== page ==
Nonetheless, it is a very strange tactic – if it is a tactic. (Given the level of control and propaganda that is currently swirling around the war in Afghanistan, we cannot believe that the London Times would publish an article that British and American military-intelligence agencies did not know about pre-publication.) As aficionados of Occam's Razor, we think the simplest explanation is best. So, yes, for now we will conclude that this is an attempt to intimidate and embarrass the more anti-Western elements in Pakistan and to further polarize the military situation.
Occam's Razor also seems to indicate that the reason for such an attempt is one of growing desperation on the part of the Western military alliance. The Western powers are likely losing war in Afghanistan, and these revelations could be seen as confirmation of it. Now, there may be other reasons that will emerge in the near future. (Maybe as soon as tomorrow?) We will have to watch carefully to see. We will read the mainstream press looking for clues in various articles, etc.
It is a big deal of course. The Afghanistan war is a Western war against the last remaining tribe of power in the world – 40 million Pashtuns that want little or nothing to do with the ways of the West. They are seemingly a "stick-necked" and independent people; Pakistan has left them alone for the most part and they have tended to treat Afghanistan as their preserve from a leadership point of view, though there are other important ethnicities in the area as well.
Upcoming offensives by the West in Afghanistan seem to be stalled. European support for the war has waned and shows no sign of returning. American support is likely waning as well. The situation "on the ground" in Afghanistan is likely untenable for the NATO alliance in the long-term. If the revelations about Pakistan are to be believed, the West is not fighting 40 million Pashtuns but 300 million Muslims.
Again, if this were pre-1945, escalating and widening a war – especially a religious war – would make a lot of sense. One could embroil the whole of the Western world in such a confrontation and create a situation that would serve as a significant distraction from the current collapse of Western economies. But it is nuclear weapons that make such a widening untenable from our point of view. It is the reason, in our humble opinion, that confrontation against the Iranian Shias or the Afghanistan Sunnis is destined to be no more effective than previous 21st century gambits in the Middle East. The Western elites created Pakistan, apparently, as a way of "dividing and conquering" India, but such strategies are increasingly difficult to take advantage of in a post-nuclear world.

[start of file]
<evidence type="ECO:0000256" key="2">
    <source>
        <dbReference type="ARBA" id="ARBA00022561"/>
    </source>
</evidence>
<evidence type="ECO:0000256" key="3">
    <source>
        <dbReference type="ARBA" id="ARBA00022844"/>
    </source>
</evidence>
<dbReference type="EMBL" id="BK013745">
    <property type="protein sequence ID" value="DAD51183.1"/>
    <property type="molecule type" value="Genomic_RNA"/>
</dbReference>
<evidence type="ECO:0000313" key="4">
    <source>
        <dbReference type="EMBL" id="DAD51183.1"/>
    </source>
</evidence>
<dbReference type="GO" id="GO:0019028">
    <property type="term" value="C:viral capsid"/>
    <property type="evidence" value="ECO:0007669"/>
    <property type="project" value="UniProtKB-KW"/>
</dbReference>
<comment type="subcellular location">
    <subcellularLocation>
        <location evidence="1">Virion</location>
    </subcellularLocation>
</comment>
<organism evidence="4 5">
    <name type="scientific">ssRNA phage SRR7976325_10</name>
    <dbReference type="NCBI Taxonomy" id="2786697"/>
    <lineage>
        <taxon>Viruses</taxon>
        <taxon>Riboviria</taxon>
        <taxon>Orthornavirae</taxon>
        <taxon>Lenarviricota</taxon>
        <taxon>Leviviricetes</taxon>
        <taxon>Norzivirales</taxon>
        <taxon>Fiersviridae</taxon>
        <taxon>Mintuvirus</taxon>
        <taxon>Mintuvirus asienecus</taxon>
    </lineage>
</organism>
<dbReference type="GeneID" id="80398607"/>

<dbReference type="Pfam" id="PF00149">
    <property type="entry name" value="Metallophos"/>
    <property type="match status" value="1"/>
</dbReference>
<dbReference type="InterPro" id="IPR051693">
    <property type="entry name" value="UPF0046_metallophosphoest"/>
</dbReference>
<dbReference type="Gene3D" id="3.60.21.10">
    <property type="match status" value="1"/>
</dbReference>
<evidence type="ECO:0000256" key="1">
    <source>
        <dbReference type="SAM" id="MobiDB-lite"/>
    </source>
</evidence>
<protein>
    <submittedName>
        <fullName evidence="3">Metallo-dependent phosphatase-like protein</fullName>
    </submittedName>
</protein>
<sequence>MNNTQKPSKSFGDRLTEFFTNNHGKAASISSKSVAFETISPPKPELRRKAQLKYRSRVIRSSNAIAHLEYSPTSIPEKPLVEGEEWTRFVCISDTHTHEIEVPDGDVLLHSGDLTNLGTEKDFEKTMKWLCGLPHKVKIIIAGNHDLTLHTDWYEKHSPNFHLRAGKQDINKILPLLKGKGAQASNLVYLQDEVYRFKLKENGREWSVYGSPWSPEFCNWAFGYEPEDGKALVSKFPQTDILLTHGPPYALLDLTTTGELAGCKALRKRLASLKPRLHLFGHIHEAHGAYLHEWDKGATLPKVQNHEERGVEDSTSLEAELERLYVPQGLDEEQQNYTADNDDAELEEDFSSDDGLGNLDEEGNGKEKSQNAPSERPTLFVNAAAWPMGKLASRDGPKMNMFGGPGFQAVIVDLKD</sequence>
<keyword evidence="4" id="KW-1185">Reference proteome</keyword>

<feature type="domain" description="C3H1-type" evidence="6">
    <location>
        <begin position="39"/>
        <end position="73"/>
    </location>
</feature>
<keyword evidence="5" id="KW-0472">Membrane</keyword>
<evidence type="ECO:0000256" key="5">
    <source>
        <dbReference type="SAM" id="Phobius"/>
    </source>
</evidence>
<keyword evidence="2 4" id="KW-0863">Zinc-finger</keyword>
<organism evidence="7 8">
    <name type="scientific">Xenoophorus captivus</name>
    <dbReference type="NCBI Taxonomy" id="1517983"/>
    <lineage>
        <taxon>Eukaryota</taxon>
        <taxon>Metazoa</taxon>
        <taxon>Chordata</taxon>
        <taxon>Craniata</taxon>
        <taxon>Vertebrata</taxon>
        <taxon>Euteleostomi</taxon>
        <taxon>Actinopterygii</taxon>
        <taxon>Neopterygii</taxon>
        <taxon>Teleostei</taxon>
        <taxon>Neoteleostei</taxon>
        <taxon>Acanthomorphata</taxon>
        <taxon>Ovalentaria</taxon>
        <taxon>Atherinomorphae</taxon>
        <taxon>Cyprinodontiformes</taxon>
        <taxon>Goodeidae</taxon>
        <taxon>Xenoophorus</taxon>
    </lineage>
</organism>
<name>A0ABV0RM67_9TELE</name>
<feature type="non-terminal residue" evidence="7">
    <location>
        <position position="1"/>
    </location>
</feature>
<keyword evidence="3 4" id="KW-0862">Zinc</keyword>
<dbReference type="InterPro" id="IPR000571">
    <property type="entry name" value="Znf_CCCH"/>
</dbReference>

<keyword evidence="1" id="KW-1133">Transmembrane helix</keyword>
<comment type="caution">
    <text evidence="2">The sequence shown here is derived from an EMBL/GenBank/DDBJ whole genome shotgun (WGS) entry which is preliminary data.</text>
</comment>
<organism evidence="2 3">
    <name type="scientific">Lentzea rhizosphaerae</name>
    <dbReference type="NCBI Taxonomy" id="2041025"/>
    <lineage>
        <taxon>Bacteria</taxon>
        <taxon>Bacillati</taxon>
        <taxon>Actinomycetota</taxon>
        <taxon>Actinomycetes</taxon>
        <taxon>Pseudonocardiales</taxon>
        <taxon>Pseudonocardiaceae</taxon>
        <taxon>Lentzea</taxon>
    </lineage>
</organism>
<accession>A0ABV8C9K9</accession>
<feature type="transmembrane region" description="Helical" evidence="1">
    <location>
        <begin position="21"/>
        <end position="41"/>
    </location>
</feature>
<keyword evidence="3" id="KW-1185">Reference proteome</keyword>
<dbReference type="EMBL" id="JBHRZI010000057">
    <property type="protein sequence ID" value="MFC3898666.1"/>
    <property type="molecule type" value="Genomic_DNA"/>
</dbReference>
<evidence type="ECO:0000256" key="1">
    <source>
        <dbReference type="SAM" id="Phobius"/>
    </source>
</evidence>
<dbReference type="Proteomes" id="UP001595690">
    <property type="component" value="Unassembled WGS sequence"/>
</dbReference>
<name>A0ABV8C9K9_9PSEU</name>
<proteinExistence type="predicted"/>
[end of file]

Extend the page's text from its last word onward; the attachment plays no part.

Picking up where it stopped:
Does the power elite have the answers for winning this war? Unlike the US-Asian wars, we think it is one that Western elites wish to win. But as we wrote just recently, the strategy of "winning the hearts and minds" of Afghanistan Pashtuns is about eight years too late. Western powers can continue to pour armaments and men into Afghanistan but the logic escapes us, especially with the revelation (if one can call it that) that Pakistan is aligned at the highest levels with the Pashtuns.
Breaking News: – The United States has discovered nearly $1 trillion in untapped mineral deposits in Afghanistan, far beyond any previously known reserves and enough to fundamentally alter the Afghan economy and perhaps the Afghan war itself, according to senior American government officials … An internal Pentagon memo, for example, states that Afghanistan could become the “Saudi Arabia of lithium,” a key raw material in the manufacture of batteries for laptops and BlackBerrys. (- NY Times) … Editor's note: Fabulous stuff. Not only can the Pentagon run a war, it can also "prospect" with the best of them. Now that these valuable minerals have been discovered, we assume the Afghan government will invite many countries to participate on special terms. Perhaps a request will be made that such countries provide troops to secure these deposits as well?
What next we wonder? Does the West really have in mind widening the war to Pakistan? And Iran, too? The only way this would work, so far as we can tell, is if there is a tremendous attack on the West itself that would polarize public opinion against the Muslim world in general. Then perhaps the West could launch an all out attack on the Middle East and Afghanistan and Pakistan besides. Given all that the Internet has taught us, we wonder if this is really an option, and if, in any event, it would prove effective.